Many film buffs argue that the bloom has left Window’s rose but I find myself enjoying the film every time I sit down with it (and it’s been more than a few times) because it successfully plays on one of our primal fears: that the stability and security of the family and home mean bupkis, because there are some truly scary and dangerous elements out there. Bobby hasn’t done himself any favors with his flights of fancy but at the crucial moment when he needs the support of his parents they’ve pretty much turned on him—he can’t even get the dimwitted cops (one of which is played by OTR veteran Anthony Ross) to believe he’s telling the truth. Everyone has experienced this sort of childhood paranoia from time to time. Most of the nail-biting suspense in the film is supplied by the situations that occur due to the young boy’s abandonment—there’s a particularly effective scene when Bobby, who’s decided to high-tail it out of the Big Apple before the Kellersons come a-calling, tries to get out the front door…and there’s a mysterious figure just outside, lurking in the dark. The figure enters the apartment almost as soon as Bobby gets the door open…false alarm, kids—it’s only Dad, who decided to check up on his son. But Dad gets so pissed off at Bobby that he locks the little mook inside his room (after nailing the bedroom window shut)…and when Bobby attempts to escape a second time by jimmying the key out of the lock, Kellerson is standing outside the room just waiting for him. (Stewart is great in this scene; he’s just biding his time and grinning like a cat who’s about to have the canary du jour—and when Driscoll [on the other side of the locked door] is desperately trying to drag the key under the door with a coat hanger, he sportingly repositions the key so that Driscoll is successful in his quest.)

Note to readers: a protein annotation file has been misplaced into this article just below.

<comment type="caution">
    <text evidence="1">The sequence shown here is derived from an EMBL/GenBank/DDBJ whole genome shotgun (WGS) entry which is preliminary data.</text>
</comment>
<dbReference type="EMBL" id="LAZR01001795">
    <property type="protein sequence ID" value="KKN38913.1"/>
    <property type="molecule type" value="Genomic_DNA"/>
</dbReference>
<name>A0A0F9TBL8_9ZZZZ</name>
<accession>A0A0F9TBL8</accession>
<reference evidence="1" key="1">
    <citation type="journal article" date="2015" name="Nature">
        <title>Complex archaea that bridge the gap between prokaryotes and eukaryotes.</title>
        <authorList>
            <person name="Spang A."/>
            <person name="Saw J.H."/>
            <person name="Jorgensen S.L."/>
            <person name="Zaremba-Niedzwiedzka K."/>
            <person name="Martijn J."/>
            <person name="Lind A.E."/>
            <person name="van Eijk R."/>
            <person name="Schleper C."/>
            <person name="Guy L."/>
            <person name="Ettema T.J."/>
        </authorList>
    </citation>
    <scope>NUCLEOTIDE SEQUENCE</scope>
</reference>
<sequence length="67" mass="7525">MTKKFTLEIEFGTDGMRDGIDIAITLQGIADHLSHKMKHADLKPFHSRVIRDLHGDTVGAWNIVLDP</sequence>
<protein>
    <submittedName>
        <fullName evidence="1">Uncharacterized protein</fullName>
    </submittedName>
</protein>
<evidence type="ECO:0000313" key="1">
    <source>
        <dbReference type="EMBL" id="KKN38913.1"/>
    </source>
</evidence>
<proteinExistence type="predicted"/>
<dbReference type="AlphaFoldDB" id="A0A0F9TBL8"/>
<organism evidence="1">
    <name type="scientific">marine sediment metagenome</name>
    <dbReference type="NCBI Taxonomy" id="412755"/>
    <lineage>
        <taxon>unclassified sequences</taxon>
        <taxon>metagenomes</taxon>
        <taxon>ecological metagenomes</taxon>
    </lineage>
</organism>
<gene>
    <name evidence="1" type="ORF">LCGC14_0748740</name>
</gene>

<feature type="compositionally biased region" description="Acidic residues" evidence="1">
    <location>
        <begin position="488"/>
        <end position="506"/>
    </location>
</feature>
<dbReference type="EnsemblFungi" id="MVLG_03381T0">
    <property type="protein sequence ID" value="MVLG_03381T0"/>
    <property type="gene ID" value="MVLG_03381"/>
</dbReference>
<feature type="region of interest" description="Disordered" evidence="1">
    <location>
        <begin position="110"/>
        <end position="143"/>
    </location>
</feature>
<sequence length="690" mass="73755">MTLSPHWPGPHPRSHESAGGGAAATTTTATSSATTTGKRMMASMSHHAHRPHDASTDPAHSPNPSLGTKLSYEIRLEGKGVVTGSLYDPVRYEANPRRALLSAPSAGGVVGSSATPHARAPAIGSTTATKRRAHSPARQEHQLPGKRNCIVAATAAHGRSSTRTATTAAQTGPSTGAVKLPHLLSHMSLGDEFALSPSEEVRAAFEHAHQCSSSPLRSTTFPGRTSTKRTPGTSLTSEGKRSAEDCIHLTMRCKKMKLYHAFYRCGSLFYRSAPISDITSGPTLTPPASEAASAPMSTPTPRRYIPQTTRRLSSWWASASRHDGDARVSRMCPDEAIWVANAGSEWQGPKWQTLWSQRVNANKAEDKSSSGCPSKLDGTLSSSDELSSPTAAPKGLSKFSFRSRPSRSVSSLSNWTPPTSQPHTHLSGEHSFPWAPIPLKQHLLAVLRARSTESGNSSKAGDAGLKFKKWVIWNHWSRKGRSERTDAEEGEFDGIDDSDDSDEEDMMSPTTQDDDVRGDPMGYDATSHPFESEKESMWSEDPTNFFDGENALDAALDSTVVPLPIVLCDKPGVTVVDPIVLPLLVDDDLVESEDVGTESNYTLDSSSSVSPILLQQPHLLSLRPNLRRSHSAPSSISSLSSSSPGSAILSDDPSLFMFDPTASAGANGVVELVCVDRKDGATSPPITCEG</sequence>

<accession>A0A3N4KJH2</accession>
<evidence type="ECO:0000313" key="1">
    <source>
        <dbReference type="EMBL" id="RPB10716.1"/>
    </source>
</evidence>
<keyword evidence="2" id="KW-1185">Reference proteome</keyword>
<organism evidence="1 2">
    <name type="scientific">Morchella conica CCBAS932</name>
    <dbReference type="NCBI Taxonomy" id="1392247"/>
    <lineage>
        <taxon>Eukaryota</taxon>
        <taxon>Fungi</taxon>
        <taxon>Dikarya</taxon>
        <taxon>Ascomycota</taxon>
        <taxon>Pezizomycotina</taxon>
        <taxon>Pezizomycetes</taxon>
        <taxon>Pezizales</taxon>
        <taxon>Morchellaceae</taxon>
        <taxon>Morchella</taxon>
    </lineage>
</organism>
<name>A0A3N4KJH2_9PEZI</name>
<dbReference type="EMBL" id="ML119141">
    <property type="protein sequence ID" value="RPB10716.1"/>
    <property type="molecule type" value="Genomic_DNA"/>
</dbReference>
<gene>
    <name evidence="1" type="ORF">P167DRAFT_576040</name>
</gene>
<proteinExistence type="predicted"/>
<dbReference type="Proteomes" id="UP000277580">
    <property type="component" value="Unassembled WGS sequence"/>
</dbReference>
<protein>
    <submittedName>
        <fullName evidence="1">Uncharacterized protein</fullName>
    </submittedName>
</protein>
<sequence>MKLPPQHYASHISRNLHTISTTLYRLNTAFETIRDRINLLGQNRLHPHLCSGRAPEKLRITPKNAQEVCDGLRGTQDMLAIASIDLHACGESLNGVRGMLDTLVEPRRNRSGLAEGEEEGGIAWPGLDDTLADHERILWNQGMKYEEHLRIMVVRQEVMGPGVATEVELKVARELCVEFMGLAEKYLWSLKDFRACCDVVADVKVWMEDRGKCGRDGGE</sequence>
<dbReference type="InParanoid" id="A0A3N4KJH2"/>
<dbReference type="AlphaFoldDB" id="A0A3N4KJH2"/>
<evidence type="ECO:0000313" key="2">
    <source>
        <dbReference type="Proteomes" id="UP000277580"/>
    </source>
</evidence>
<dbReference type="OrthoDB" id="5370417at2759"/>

Paul Stewart has always been one of my favorite character actors; he is positively aces in this film, a charming bad guy who nevertheless receives a fitting comeuppance at the end as he pursues Driscoll through a decrepit, should-be-condemned apartment building. He excelled at screen villainy (Appointment with Danger, Kiss Me Deadly) so well that even when he played good guys (Champion, In Cold Blood) you were never entirely certain he was on the level. Stewart left us in 1986 but he must have taken good care of himself—I remember remarking to myself when I saw him in The Day of the Locust (1975) that he hadn’t aged all that much and looked the same way as he did during his prime.
With his appearance in Window, Bobby Driscoll earned the cache he needed to get a special Oscar in 1950 as 1949’s Outstanding Juvenile Actor. Driscoll continued on at Disney, notably with Treasure Island (1950) and voicing the titular character of Peter Pan (1953), but the Disney people terminated his contract just before the release of Pan and the actor found it decreasingly difficult to find work. Sadly, Driscoll’s life went into a downward spiral toward the end of the 1950s and though he tried to institute a comeback he went largely unnoticed by the studios—turning to drugs and then turning up dead in an abandoned tenement building in the East Village (a building not entirely dissimilar to the one Stewart chases him in during Window’s climax).
I purchased The Window (Une incroyable histoire) on a Region 2 disc about two years ago as part of the R-K-O collection released by editions montparnasse available at Amazon.fr; it’s pretty much a no-frills DVD (no trailers, etc.) except for a brief introduction to the film by Lobster Films’ Serge Bromberg who, while very knowledgeable on the subject of classic films, speaks French…and I do not. The print is of very good quality (I don’t see this movie being remastered or restored at any time in the future) and though I probably could have waited until it showed up on TCM (where it plays often) I didn’t have TCM at the time of its purchase. Remade many times since (The Boy Cried Murder, Eyewitness), the only one of the remakes that I’ve seen is Cloak & Dagger (1984) which, with the exception of the novelty casting of husband-and-wife OTR vets John McIntire and Jeanette Nolan as the baddies, is pretty regrettable.